Kathmandu (AsiaNews) - Nepali Hindu leaders reacted with "disappointment" to Indian Prime Minister Narendra Modi's visit when, in a speech, he failed to call for a "revival" of their religion's original status.
However, if Hindu priests at the Pashupatinath temple felt Modi let them and their faith down, Nepali politicians instead stressed the secular nature of the state, pledging to include it in the constitution.
Nepal became a secular state in 2006, after centuries of Hindu absolute monarchy. Only recently, religious minorities, especially Christians and Muslims, were allowed to build their own places of worship and celebrate religious functions in public.
Today Hinduism is still the majority religion, 81.3 per cent of the population. At 9 per cent, Buddhists are the largest minority, followed by Muslims (4.4 per cent) and Christians (1.4 per cent).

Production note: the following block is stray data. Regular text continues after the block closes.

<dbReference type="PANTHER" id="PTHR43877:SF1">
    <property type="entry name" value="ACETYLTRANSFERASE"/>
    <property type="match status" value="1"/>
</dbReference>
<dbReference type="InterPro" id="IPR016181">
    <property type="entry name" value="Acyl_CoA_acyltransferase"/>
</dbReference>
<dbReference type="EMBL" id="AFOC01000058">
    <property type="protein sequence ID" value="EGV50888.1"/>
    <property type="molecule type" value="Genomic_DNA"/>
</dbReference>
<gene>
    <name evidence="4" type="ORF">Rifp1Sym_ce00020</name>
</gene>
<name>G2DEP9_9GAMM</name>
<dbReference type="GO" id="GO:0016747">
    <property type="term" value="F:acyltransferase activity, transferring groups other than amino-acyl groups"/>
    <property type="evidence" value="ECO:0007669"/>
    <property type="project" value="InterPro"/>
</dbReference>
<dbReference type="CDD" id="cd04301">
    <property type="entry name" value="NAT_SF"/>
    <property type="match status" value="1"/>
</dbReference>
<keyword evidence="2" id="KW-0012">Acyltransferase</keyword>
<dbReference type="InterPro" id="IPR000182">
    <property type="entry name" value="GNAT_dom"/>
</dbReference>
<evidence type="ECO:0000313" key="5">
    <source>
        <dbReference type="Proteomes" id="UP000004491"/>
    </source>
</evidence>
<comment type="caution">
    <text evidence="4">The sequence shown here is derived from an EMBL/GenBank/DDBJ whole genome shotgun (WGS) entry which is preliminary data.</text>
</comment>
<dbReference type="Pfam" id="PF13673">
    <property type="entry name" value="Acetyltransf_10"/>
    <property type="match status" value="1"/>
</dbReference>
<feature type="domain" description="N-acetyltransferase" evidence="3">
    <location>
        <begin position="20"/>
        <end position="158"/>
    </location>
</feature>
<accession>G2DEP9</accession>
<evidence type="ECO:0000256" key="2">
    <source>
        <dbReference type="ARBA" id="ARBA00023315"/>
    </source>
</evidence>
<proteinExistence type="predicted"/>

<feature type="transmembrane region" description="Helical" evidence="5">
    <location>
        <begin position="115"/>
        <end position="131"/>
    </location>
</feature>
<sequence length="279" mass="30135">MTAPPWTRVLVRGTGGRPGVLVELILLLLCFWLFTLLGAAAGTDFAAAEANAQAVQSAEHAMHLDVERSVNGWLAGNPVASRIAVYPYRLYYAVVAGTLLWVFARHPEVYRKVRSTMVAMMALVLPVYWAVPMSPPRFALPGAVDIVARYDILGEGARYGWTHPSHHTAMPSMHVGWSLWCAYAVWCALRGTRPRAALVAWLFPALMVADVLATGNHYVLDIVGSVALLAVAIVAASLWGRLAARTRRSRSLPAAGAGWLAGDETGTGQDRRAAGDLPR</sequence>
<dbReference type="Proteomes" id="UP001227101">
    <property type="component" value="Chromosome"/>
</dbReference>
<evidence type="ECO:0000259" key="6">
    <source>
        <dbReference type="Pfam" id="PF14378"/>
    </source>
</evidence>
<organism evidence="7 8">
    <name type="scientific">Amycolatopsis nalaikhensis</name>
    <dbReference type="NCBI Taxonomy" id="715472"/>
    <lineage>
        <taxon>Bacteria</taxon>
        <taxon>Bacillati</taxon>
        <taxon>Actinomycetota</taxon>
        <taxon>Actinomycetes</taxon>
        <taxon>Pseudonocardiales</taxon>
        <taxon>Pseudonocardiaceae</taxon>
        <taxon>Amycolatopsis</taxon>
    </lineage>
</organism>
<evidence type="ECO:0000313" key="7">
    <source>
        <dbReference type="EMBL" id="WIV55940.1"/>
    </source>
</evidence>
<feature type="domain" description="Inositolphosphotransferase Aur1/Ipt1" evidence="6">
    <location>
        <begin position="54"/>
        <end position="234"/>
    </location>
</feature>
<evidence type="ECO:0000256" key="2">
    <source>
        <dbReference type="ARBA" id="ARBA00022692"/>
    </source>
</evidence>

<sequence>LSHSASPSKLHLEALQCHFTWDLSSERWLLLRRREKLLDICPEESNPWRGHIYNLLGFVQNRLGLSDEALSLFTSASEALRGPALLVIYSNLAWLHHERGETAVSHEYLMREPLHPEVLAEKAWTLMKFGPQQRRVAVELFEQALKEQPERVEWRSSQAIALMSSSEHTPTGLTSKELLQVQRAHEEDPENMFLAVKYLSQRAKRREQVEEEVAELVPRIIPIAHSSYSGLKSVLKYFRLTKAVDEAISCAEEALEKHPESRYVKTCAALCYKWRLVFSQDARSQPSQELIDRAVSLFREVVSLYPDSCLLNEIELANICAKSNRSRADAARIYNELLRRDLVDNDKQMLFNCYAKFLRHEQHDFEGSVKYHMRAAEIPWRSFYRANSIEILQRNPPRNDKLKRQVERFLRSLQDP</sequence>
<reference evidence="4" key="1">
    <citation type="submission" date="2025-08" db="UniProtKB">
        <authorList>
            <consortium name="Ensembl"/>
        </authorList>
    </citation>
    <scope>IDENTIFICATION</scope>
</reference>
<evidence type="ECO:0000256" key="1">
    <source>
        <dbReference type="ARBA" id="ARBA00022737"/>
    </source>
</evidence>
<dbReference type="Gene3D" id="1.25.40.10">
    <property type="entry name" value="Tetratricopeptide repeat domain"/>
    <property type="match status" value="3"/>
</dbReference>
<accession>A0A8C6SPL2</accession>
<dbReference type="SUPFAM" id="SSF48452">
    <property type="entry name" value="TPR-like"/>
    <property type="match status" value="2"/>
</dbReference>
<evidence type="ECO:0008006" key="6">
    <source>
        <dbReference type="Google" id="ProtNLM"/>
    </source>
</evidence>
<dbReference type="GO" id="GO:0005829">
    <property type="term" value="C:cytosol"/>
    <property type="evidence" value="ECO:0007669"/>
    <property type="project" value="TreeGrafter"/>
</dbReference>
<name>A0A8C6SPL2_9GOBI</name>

For some Hindu radicals, this is no good and are putting pressure on the country's leaders - and those of the new Indian government - to restore matters as they were under the monarchy. For this reason, they have not appreciated Modi's statements on secularism in Nepal.
"Nepal is a sovereign country and it has right to decide about prioritising and de-prioritising any faith groups and minority rights," Modi said. Ultimately, "We want to see the promulgation of a new Constitution that will meet world norms."
"Our country has already been declared secular," said Agni Sapkota, spokesman for the Unified CPN-Maoist party. "We only have to make it official by writing it in the new constitution."
"There is no turning back. Indeed, from my point of view we should give our first priority to minority groups, a way to compensate them for what they endured in the past."